Steve and I learned this posture from one of his seminary professors. After a teaching session on prayer, Dr. Stanger instructed us to place our hands in our laps, palms up.

We sat in silence for a few moments, and suddenly I felt a tingling in my hands! Was the Spirit of God actually holding my hands as we prepared to pray?!

Dr. Stanger explained: the pressure on the backs of our hands caused the phenomenon.   But wasn’t it wonderful to imagine God gracing each of us with his personal touch in this way?

Yes, supremely delightful!

We can also take the celebration outside and enjoy God as Creator and King of the universe. For example, look to the sky and contemplate the galaxies of stars. Smile at him in wonder because of their incomprehensible magnitude and indescribable beauty. Consider too, they’re all under his control.

Another way to enjoy God is to delight in his scripture. We can proclaim appreciation to him for the strength, comfort, and peace his Word provides, as well as those passages that bring joy to our hearts (Psalm 119:111).

Those of us who like to write find great pleasure in composing journal entries, poetry, personal psalms, and more, addressed to God, as a way of expressing our delight in him.

Sarah Young, author of Jesus Calling, has inspired some of us to follow her example and go a step further: record thoughts or impressions we receive from God as we wait and listen in his presence (Psalm 25:5; 85:8).

In these ways and more God has made it possible for us to continually enjoy him.

*     *     *     *     *     *     *     *     *     *

Dare I say it?  Is it too irreverent? You are FUN, God! I love spending time with you, rejoicing in you, celebrating your works, reveling in your presence, taking delight in our mutual communication.

What a glorious privilege you’ve granted us, Father, to nestle close to you and experience fullness of joy forevermore!

(Psalm 100:1-2; John 10:27; Psalm 65:2; Isaiah 40:11; Psalm 16:11)

(Revised and reblogged from March 15, 2015, while I recover from Covid. My husband tested positive last Wednesday; I succumbed on Saturday. Symptoms have been uncomfortable but tolerable for both of us; we’re on the mend! ‘Will try to write a fresh post for next week.)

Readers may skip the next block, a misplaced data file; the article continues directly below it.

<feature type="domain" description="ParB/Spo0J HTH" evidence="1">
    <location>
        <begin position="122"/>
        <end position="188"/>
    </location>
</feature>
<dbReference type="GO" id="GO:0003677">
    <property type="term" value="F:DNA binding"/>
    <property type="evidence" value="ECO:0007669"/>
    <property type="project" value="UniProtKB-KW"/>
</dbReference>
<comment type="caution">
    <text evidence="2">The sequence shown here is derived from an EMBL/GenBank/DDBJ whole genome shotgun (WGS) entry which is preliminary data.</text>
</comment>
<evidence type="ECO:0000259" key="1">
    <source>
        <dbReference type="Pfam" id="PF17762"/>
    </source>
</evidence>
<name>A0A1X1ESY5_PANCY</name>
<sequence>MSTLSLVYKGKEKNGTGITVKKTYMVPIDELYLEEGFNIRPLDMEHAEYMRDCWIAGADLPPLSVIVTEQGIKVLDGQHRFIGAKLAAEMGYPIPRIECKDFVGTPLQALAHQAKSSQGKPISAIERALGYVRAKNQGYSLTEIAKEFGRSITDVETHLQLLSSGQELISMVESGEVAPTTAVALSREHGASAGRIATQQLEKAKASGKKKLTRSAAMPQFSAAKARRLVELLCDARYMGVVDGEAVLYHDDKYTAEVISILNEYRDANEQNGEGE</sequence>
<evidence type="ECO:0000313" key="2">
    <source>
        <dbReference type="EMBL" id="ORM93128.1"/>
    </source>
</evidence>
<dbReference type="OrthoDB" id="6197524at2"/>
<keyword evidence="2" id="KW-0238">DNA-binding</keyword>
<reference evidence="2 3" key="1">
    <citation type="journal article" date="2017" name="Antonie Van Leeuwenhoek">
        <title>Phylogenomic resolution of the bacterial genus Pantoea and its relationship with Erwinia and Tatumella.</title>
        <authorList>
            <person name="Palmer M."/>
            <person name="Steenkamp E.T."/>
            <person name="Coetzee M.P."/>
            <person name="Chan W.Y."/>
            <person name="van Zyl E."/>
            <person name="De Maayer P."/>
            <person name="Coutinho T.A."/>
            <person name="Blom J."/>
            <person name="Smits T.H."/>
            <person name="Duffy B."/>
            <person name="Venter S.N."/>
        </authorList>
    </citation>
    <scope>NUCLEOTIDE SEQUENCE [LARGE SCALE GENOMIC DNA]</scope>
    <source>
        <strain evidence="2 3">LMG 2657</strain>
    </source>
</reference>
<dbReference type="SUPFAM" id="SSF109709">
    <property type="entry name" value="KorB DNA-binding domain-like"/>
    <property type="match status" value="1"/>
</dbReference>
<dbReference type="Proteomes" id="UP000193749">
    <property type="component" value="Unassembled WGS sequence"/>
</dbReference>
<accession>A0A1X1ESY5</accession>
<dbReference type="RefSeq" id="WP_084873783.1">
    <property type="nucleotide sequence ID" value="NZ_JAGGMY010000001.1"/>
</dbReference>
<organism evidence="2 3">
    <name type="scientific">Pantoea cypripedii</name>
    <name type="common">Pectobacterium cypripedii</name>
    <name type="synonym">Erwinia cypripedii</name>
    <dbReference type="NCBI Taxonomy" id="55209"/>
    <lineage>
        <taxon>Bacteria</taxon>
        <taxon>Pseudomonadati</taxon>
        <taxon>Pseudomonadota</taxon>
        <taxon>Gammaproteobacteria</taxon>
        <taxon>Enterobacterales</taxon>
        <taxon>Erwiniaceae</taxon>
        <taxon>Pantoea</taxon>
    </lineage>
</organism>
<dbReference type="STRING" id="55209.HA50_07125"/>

Photo credits: http://www.pxhere.com; http://www.canva.com; http://www.pxhere.com; http://www.wikimediacommons.org; http://www.pxhere.com; http://www.canva.com.

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Over the years I’ve prayed for a number of people who didn’t even know I was praying—people like:

  • The family of a toddler with a brain tumor
  • a tollbooth worker struggling to make ends meet*
  • the young wife anxious to become a mother

No doubt you’ve also prayed in secret for strangers, unbeknownst to them.

Rarely do we receive updates concerning these people. But one day in heaven, we just may hear their miracle-stories. And won’t it be thrilling to know we played a part through the privilege of prayer?

Secret Prayers

Sara Hagerty in her book Unseen wrote about secret prayers, but has taken the practice to a whole new level—a level I aspire to. Sara silently prays for strangers she happens to see while going about her day:

  • the man in a wheelchair, that he might experience God’s strength
  • the woman with vacant eyes, that God would fill her needful heart
  • the man running to his gate at the airport, that he would run with God

The anonymity of such petitions gives Sara warm satisfaction, and no doubt puts a smile on her face.